|Publication number||US3955197 A|
|Application number||US 05/518,401|
|Publication date||May 4, 1976|
|Filing date||Jan 3, 1966|
|Priority date||Jan 3, 1966|
|Publication number||05518401, 518401, US 3955197 A, US 3955197A, US-A-3955197, US3955197 A, US3955197A|
|Inventors||Frank S. Gutleber, Robert S. Bailey|
|Original Assignee||International Telephone And Telegraph Corporation|
|Export Citation||BiBTeX, EndNote, RefMan|
|Patent Citations (6), Referenced by (9), Classifications (10), Legal Events (1)|
|External Links: USPTO, USPTO Assignment, Espacenet|
This invention relates to pulse signalling systems and more particularly to improved correlation techniques for use in pulse signalling systems.
Correlation techniques have been utilized in the past in signal processing systems employing signals in the form of a pulse or sequence of pulses. Such pulse signalling systems include, for example, radiant energy reflecting systems, such as radar, radio range finders, radio altimeters and the like; and pulse communication systems, such as over-the-horizon systems employing various types of scatter tehcniques, satellite communication systems and the like. Correlation techniques when employed in radiant energy reflecting system enhance the resolution of closely spaced reflecting surfaces and, in addition, particularly when wide pulse widths are employed, increase the average power transmitted. Correlation techniques when employed in pulse communication systems result in an increase in signal-to-noise ratios without increase of transmitter power and minimized multiple path affects (fading).
According to prior art correlation techniques the received signal is processed by otaining the product of code elements of the received signal and code elements of a locally generated signal of the same waveform and period as the received signal and integrating the resultant product. The optimum output for such a correlation would be a single peak of high amplitude which has a width substantially narrower than the pulse width of the received signal. Most correlation systems in use today do not produce the desired optimum waveform but rather provide an output whose waveform has spurious peaks in addition to the desired high amplitude peak. The presence of these spurious peaks is undesirable in that the resolving power of the radiant energy reflecting systems is reduced and the signal-to-noise ratio and minimization of multiple path effects of pulse communication systems are reduced to a level below the optimum value.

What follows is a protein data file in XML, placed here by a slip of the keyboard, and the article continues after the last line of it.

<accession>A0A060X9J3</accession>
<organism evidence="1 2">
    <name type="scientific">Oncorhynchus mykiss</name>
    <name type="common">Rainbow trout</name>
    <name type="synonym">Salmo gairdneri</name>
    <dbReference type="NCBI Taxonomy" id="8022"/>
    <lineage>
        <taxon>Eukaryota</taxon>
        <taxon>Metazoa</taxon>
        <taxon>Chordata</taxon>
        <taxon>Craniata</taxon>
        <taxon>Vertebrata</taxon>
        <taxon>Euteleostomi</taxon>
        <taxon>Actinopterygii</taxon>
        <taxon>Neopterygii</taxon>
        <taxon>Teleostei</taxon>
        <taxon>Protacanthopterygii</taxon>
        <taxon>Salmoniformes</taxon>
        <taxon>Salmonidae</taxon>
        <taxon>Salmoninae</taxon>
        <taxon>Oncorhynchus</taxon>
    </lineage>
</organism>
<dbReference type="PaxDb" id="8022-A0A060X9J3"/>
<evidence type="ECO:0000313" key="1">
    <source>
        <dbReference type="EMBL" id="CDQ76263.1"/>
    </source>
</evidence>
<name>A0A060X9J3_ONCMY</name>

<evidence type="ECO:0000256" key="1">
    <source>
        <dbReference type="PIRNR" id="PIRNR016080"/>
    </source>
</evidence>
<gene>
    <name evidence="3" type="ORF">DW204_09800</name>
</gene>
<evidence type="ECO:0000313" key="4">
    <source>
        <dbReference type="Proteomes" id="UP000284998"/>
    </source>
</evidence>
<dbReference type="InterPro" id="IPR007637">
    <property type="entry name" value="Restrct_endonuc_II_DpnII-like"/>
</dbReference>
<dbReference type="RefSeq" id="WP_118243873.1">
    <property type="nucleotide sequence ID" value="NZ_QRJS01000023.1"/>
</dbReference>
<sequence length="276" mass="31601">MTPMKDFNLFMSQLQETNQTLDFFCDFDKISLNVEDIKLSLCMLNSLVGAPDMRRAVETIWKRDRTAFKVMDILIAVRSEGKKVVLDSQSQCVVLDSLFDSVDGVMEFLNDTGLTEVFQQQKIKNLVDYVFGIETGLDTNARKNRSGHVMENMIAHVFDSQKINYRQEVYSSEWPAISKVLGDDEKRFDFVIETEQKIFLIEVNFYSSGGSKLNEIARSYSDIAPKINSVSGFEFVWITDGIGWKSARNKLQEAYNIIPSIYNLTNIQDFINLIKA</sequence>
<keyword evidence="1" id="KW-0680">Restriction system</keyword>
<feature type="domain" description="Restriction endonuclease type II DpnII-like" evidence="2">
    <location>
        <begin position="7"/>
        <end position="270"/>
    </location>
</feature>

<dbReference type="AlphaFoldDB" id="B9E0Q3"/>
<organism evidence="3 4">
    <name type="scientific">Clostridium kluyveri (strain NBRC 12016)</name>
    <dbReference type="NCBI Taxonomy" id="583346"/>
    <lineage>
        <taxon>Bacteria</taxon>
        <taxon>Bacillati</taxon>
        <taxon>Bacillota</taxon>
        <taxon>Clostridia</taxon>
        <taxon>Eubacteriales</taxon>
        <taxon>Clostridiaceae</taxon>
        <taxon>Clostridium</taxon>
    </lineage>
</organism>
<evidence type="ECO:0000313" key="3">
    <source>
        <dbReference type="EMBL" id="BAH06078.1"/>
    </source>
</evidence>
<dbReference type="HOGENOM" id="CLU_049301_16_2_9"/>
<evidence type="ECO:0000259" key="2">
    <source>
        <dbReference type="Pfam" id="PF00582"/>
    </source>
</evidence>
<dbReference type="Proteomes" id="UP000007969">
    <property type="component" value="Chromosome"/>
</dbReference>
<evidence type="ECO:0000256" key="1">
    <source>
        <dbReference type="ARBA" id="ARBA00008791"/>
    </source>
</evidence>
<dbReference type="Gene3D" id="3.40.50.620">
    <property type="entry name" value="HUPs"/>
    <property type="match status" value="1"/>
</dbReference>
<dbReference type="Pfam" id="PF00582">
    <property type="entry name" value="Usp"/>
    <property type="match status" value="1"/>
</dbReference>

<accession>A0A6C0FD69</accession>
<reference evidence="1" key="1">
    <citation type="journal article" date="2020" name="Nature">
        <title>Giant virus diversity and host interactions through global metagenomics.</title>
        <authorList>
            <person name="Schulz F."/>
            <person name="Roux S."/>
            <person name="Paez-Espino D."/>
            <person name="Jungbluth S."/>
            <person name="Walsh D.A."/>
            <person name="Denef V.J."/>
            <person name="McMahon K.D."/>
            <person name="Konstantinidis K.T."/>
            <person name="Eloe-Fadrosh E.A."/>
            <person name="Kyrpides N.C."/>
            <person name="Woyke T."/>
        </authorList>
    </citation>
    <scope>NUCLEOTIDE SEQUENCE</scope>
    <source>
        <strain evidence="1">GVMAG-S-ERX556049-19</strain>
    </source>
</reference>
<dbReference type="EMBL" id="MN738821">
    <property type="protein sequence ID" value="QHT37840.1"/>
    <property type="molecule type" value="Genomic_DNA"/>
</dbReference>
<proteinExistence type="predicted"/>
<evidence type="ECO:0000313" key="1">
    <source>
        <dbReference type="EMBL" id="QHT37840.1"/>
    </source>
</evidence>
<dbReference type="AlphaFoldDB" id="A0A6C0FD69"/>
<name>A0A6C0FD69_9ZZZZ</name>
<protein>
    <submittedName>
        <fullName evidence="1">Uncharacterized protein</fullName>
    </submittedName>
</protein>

Therefore, an object of this invention is to provide optimized pulse signalling systems utilizing corelation techniques which result in an impulse correlation function.
The term "impulse correlation function" as employed herein refers to a waveform having a single high amplitude peak completely free from spurious peaks of lower amplitude elsewhere in the waveform.
Previously correlation techniques have been proposed that will result in an impulse correlation function. The technique required the generation of a first sequence of coded pulses, a replica of this first sequence of coded pulses, and a second sequence of coded pulses. These two sequences of coded pulses are each separately correlated with the replica of the first sequence of coded pulses to produce from each correlation separate correlated outputs which in turn are correlated to produce the impulse correlation function. The two sequences of coded pulses each have a distinctive code pattern so that when one of the correlated outputs is a finite value the other correlated output is zero resulting in a zero output when these correlated outputs are correlated one with the other except when the first and second sequences of coded pulses are in time coincidence with the replica of the first sequence of coded pulses.
The disadvantage of this impulse correlation function technique is that of requiring the production of a second sequence of coded pulses to assure that when the first sequence of coded pulses and its replica are correlated and produce a finite output that the correlation between the second sequence of coded pulses and the replica of the first sequence of pulses is zero so as to produce a zero output in a third correlation process.